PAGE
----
Jayson Tatum missed the first month of the season due to a foot strain and his return was supposed to make Duke a juggernaut. But as is often the case in basketball, once you change one factor, the entire equation changes. That fluid drive-and-kick attack from earlier in the season has been altered to incorporate Tatum’s slower-developing style of play.
This occurrence has led to some concerns over whether the nature of his game is too individualistic to succeed in the ball movement era.
Tatum remains, nonetheless, highly thought of due to his overall skill package. Draft Express currently ranks him sixth in its 2017 board.
Tatum’s most impressive development so far has been his defense. When I profiled him in August, I wrote of him as a “whatever” defender; someone who puts in decent effort but didn’t make much of an impact.
So far, I’ve been proven wrong. Tatum is showing himself to be a very versatile defender, currently posting the lowest defensive rating on the team – according to basketball-reference. Duke has switched very aggressively over the last couple of games against Elon and Virginia Tech and he has been a plausible asset picking up smaller players at the top of their set defense.
He can bend his knees to get low in a stance and has worked hard to move his feet. These opponents have not stressed him into ball-screens and his six-foot-eight, 204-pound frame suggests he should struggle against those but Tatum has shown adequate lateral quickness to stay in front in isolation and has used his reach (six-foot-11 wingspan) to pick the pockets of these opponents, as he’s averaged 2.3 steals per 40 minutes.
Tatum stays in a stance off the ball and remains focused, cutting off a couple backdoor cut attempts in impressive fashion for someone his age. He’s been attentive to his rotation responsibilities and made plays at the basket. Tatum is not an explosive leaper but has used his eight-foot-10 standing reach to contribute in rim protection, as he’s averaged 2.5 blocks per 40 minutes and collected 21% of opponents’ misses when he’s been on the floor.
BELOW THE FOUL LINE
In his first few games back, specifically against Florida and UNLV, Tatum was used a pure old school power forward; with all of his offense coming below the foul line – at the elbows and in the low post. And in these areas, he excels.
Tatum has a well developed short-range game for an 18-year-old. He can get a seal against just about anyone in his age group and has shown a lot of patience operating with his back to the basket. His footwork is pretty fluid and the touch in his shot is excellent. Tatum often looks for a turnaround jumper but can also counter with a hook over the defender’s left shoulder.
He can get by his man on short straight line drives from the elbow to the goal and finish through contact. Tatum is not an explosive leaper out of one foot and hasn’t yet shown the ability to adjust his body in the air for reverse finishes around length like he did in high school but hasn’t had much trouble producing at the basket at the collegiate level either. According to hoop-math, he’s converted 16 of his 27 shots at the rim and averaged seven foul shots per 40 minutes.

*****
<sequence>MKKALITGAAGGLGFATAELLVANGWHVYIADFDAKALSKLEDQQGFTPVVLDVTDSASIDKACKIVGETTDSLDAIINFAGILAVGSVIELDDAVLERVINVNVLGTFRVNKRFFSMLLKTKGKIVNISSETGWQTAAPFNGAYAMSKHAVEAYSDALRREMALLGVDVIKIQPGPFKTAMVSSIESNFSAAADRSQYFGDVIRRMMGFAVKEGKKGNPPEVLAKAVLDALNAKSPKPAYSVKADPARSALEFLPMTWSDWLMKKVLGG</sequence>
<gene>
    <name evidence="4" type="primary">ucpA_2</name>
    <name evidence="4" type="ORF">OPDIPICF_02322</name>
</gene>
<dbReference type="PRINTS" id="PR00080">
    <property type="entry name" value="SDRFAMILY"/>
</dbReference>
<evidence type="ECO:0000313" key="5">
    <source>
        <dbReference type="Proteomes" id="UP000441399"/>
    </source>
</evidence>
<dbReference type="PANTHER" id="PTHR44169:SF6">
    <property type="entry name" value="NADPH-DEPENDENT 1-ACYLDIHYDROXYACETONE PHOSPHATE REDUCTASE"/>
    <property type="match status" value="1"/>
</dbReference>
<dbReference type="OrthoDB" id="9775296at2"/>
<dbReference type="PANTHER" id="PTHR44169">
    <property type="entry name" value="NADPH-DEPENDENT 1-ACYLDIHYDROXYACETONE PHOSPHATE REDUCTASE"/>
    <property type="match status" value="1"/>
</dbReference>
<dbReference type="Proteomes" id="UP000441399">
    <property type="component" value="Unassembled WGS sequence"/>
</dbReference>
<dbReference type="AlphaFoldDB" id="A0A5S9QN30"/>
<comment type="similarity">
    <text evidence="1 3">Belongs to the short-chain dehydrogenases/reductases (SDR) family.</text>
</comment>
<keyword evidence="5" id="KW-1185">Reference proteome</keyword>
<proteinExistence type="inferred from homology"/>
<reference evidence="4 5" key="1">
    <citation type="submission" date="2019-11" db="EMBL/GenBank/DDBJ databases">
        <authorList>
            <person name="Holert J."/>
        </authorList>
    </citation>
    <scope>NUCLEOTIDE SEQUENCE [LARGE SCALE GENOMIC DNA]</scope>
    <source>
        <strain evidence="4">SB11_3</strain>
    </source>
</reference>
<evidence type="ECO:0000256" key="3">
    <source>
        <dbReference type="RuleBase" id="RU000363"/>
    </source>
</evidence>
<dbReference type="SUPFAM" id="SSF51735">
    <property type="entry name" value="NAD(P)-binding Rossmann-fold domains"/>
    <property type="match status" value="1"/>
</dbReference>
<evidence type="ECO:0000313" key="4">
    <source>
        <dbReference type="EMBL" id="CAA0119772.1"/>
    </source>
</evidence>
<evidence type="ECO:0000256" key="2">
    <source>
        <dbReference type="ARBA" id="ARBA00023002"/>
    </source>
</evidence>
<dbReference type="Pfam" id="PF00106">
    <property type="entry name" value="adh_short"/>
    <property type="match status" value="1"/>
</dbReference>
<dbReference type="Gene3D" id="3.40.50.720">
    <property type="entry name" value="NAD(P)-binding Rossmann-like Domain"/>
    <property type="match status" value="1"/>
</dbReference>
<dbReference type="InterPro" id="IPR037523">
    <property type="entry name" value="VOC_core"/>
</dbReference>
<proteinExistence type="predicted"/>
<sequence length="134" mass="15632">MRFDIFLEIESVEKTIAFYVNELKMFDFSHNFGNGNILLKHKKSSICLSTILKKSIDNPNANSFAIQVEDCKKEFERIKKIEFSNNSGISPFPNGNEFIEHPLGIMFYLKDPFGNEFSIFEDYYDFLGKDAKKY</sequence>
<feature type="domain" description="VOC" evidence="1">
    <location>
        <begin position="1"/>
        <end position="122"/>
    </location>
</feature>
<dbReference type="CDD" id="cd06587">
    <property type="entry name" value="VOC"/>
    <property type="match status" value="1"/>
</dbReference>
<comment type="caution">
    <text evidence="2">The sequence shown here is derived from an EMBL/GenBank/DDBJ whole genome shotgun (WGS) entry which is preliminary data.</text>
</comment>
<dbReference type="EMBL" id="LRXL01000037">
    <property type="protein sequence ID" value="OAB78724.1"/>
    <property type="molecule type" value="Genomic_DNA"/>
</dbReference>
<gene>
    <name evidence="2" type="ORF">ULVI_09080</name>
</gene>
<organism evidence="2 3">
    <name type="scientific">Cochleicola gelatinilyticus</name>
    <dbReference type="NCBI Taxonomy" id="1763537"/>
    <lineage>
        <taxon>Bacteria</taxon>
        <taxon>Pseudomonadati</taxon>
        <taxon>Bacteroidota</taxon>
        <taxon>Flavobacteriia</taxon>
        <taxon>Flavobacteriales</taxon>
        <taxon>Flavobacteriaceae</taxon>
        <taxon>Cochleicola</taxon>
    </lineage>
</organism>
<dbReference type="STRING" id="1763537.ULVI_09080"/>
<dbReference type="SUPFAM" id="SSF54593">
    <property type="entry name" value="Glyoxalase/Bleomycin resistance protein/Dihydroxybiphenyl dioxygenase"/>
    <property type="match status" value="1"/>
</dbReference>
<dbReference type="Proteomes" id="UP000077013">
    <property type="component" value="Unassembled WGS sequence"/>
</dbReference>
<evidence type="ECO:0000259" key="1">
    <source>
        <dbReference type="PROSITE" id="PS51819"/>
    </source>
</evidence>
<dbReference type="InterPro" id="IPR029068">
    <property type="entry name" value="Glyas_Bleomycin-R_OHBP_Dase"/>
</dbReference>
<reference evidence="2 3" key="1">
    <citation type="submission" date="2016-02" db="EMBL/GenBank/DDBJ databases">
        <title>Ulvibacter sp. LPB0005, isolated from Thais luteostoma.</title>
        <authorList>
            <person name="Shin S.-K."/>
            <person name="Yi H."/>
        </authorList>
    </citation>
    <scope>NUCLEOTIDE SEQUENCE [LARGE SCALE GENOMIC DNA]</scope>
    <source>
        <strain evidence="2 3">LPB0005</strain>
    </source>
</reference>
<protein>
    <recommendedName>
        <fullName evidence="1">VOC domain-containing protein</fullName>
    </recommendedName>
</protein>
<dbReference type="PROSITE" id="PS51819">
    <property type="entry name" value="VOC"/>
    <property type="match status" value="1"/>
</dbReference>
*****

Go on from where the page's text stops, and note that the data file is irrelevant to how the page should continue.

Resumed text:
As a corner shooter, Tatum is a credible threat. His release is not lightning quick but he’s proven able to get his shot off before the closeout, though that’s something he’ll obviously need to continue working on since those closeouts are a lot faster in the pros.
ABOVE THE FOUL LINE
In the last couple of games, Tatum has played more of a perimeter-oriented game. Against Elon, Duke involved him some more in their drive-and-kick sequences and even used him as a screener on a couple of pick-and-pops. Then midway through that game and throughout the entire game against Virginia Tech, Tatum assumed more ball-handling responsibility due to Grayson Allen’s absence. He took 36 shots in these last two appearances, which boosted his usage rate up to 29% – a team high.
Tatum can’t get by his man on speed any better than he did high school and relies on his dribble moves (crossover, in-and-out dribble, spin) to get separation to launch from mid-range in isolation. He was able to make these tough shots in the past but has been cold so far, missing 22 of his 31 two-point jumpers.
Tatum also did better in lower levels creating out of the pick-and-roll but that’s yet to be seen at Duke. When he’s gotten a ball-screen, Tatum has mostly looked to take step-in three-pointers instead of seeking for opportunities to penetrate off the dribble, though it’s fair to point Duke’s spacing wasn’t as great against Virginia Tech with Allen out and Matt Jones going through a cold streak.
Nonetheless, he’s got just one unassisted make from beyond the arc so far and his 12.5% assist-rate is mostly a result of Duke’s ecosystem, where every extra pass around the horn can become an assist opportunity, rather than any real substance he’s created for others out of dribble penetration.
 Iffy shot selection has tanked his three-point percentage to .300.
Editor’s Note: Rafael Uehara is the managing editor of ‘Basketball Scouting’. More of his work can be found here or at RealGM, where he is a regular contributor. He can be followed on twitter as @rafael_uehara